Ruined by Design: Shaping Novels and Gardens in the Culture of Sensibility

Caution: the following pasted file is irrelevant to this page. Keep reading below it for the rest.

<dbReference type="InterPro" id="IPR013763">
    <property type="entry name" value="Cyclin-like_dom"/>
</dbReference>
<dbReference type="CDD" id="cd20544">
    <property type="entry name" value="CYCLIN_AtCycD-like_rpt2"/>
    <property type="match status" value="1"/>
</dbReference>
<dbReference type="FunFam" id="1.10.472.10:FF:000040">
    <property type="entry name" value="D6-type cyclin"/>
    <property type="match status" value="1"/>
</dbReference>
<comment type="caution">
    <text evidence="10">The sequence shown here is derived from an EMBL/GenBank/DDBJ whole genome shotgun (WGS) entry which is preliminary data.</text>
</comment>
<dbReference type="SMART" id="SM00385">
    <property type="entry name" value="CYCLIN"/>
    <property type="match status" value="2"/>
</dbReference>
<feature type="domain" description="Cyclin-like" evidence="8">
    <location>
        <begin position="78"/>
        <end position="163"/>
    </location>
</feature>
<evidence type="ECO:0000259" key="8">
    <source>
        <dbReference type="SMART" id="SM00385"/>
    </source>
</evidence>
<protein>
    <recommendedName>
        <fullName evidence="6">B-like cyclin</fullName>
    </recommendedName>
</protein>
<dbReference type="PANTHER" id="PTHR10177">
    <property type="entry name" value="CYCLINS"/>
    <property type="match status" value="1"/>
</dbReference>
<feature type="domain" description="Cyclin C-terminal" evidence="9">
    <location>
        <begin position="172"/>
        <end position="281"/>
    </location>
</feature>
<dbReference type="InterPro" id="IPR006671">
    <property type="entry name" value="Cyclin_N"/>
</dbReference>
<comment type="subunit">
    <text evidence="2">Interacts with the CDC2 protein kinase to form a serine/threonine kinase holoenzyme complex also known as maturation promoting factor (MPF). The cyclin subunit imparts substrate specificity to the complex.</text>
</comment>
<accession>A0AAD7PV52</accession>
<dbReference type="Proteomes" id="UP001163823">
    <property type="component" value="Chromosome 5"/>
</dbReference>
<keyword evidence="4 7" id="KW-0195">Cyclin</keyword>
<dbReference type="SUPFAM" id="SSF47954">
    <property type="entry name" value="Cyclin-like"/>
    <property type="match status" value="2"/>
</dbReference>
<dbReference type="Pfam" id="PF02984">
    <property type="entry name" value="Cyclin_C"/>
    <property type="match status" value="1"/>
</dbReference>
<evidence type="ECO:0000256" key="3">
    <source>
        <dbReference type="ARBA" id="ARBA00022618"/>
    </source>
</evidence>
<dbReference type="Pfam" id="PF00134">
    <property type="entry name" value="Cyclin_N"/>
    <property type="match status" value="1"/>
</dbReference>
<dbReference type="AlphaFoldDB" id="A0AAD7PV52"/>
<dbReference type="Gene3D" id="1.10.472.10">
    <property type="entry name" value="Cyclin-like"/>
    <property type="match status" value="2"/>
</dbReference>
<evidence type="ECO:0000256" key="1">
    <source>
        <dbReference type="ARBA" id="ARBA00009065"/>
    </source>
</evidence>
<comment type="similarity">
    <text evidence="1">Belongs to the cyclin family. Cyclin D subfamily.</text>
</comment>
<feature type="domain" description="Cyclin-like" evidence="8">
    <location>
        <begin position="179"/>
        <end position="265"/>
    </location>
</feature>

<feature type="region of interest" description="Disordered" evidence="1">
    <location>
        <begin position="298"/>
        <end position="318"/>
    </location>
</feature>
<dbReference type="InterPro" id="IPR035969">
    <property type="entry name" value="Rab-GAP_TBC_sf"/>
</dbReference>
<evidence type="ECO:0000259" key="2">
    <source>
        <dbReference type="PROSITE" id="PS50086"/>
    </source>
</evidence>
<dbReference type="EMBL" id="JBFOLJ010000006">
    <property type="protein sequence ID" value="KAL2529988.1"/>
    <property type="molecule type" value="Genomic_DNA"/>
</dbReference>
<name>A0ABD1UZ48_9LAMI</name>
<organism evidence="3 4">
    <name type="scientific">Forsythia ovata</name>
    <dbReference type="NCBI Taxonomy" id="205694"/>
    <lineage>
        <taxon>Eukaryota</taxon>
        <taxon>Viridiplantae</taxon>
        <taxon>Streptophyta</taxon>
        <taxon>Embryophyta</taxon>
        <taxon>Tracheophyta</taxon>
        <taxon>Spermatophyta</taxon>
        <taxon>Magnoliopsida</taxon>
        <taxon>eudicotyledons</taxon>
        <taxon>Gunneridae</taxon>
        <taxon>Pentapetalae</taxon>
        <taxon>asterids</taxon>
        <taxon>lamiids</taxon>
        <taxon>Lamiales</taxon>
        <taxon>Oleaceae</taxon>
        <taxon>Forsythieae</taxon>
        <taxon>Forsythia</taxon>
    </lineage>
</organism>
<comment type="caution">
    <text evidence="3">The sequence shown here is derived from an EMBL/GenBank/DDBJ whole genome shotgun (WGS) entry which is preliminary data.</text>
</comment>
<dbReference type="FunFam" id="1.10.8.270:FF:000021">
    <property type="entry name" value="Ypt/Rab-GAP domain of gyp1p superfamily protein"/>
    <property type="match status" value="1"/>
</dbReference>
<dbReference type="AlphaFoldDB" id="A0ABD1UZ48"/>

By examining the motif of ruination in a variety of late-eighteenth-century domains, this book portrays the moral aesthetic of the culture of sensibility in Europe, particularly its negotiation of the demands of tradition and pragmatism alongside utopian longings for authenticity, natural goodness, self-governance, mutual transparency, and instantaneous kinship. This book argues that the rhetoric of ruins lends a distinctive shape to the architecture and literature of the time and requires the novel to adjust notions of authorship and narrative to accommodate the prevailing aesthetic. Just as architects of eighteenth-century follies pretend to have discovered "authentic" ruins, novelists within the culture of sensibility also build purposely fragmented texts and disguise their authorship, invoking highly artificial means of simulating nature. The cultural pursuit of human ruin, however, leads to hypocritical and sadistic extremes that put an end to the characteristic ambivalence of sensibility and its unusual structures.